W3C home > Mailing lists > Public > xmlschema-dev@w3.org > December 2004

Re: Handling the enumeration facet

From: Klaas Dellschaft <klaasd@uni-koblenz.de>
Date: Fri, 31 Dec 2004 17:29:11 +0100
Message-ID: <008501c4ef55$dd6aa930$c301a8c0@MorningSun>
To: "Michael Kay" <mike@saxonica.com>, "'George Cristian Bina'" <george@oxygenxml.com>, "'Xan Gregg'" <xan.gregg@jmp.com>
Cc: <xmlschema-dev@w3.org>

> I would expect this too, but I don't think it's what the spec says. In
> 3.3.4, Validation Rule: Element Locally Valid, it implies that <test
> xsi:type="xs:string">10</test> is valid if 10 is a valid xs:string (which 
> it
> is), provided that xs:string is validly derived from s2 (which it is). I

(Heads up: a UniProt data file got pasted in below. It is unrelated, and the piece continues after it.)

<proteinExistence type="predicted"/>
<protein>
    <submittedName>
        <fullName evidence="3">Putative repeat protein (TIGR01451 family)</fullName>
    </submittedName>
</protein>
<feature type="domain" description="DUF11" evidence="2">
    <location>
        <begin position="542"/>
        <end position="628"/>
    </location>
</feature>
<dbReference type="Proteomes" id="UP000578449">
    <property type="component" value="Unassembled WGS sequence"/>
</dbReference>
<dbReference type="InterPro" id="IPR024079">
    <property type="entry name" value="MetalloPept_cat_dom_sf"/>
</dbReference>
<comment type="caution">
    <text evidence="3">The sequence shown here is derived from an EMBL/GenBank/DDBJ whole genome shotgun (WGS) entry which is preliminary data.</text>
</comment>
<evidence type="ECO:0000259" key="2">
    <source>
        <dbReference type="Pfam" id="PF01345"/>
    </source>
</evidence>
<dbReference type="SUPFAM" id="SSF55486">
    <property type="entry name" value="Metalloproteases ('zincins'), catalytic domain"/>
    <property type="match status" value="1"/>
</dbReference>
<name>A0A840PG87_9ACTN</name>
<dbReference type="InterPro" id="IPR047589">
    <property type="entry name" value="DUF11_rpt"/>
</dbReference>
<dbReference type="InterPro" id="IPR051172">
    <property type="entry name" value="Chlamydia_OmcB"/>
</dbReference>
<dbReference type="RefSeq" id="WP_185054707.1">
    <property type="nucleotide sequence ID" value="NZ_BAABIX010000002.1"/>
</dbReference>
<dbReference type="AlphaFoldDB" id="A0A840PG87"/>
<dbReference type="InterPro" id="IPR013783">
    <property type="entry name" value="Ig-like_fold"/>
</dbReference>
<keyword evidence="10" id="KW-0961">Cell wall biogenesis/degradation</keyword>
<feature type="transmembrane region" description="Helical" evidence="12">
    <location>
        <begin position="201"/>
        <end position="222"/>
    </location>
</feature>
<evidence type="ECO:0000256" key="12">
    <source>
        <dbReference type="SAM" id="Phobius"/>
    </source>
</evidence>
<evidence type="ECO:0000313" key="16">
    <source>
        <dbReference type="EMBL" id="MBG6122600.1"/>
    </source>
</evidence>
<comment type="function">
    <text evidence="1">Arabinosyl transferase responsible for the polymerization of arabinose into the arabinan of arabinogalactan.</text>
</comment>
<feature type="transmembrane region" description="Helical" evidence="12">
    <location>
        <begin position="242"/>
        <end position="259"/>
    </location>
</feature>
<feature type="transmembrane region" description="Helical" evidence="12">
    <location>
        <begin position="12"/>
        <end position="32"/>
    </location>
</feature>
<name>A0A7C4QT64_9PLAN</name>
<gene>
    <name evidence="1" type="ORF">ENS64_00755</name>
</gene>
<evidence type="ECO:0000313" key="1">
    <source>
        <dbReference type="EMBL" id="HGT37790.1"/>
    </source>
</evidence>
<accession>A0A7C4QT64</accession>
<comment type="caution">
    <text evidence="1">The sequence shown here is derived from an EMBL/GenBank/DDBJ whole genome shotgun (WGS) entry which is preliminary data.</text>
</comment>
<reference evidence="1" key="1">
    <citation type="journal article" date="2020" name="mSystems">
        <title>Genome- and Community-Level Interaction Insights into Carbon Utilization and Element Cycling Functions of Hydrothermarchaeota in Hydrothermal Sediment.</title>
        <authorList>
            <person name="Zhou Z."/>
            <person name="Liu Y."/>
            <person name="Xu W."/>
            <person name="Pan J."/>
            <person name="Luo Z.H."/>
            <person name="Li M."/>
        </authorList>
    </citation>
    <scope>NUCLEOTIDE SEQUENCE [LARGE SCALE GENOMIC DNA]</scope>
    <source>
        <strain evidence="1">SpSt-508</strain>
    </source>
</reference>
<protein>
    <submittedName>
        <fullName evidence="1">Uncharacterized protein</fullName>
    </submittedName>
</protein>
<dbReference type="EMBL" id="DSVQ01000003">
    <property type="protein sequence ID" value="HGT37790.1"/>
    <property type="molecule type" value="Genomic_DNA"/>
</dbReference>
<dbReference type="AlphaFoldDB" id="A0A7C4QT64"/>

> can't see anything in the rules that causes the enumeration facet to be
> checked.

Ah, I understand. So xsi:type doesn't change the order of evaluation of a 
union's member types (as it is said in of XML Schema Part 2) but 
instead the value is validated against the given type (if it is a member 
type of the union).

This means that the constraining facets of the union are circumvented by the 
usage of xsi:type. Also <test xsi:type="xs:integer">540</test> would be 
perfectly valid. So using xsi:type for union types can make instance 
documents valid which wouldn't be valid otherwise. The allowed document set 
isn't further restricted but extended.

Thank you, that helped me. So both tools are correct: The tool which only 
has the integer "10" in the value space of the union type and also the tool 
which successfully validates <test xsi:type="xsd:string">10</test>. But I 
would agree that it isn't reasonable because it contradicts the general 
philosophy followed in validation against simple types (which in all other 
cases only allows a restriction).

Received on Friday, 31 December 2004 16:29:17 UTC

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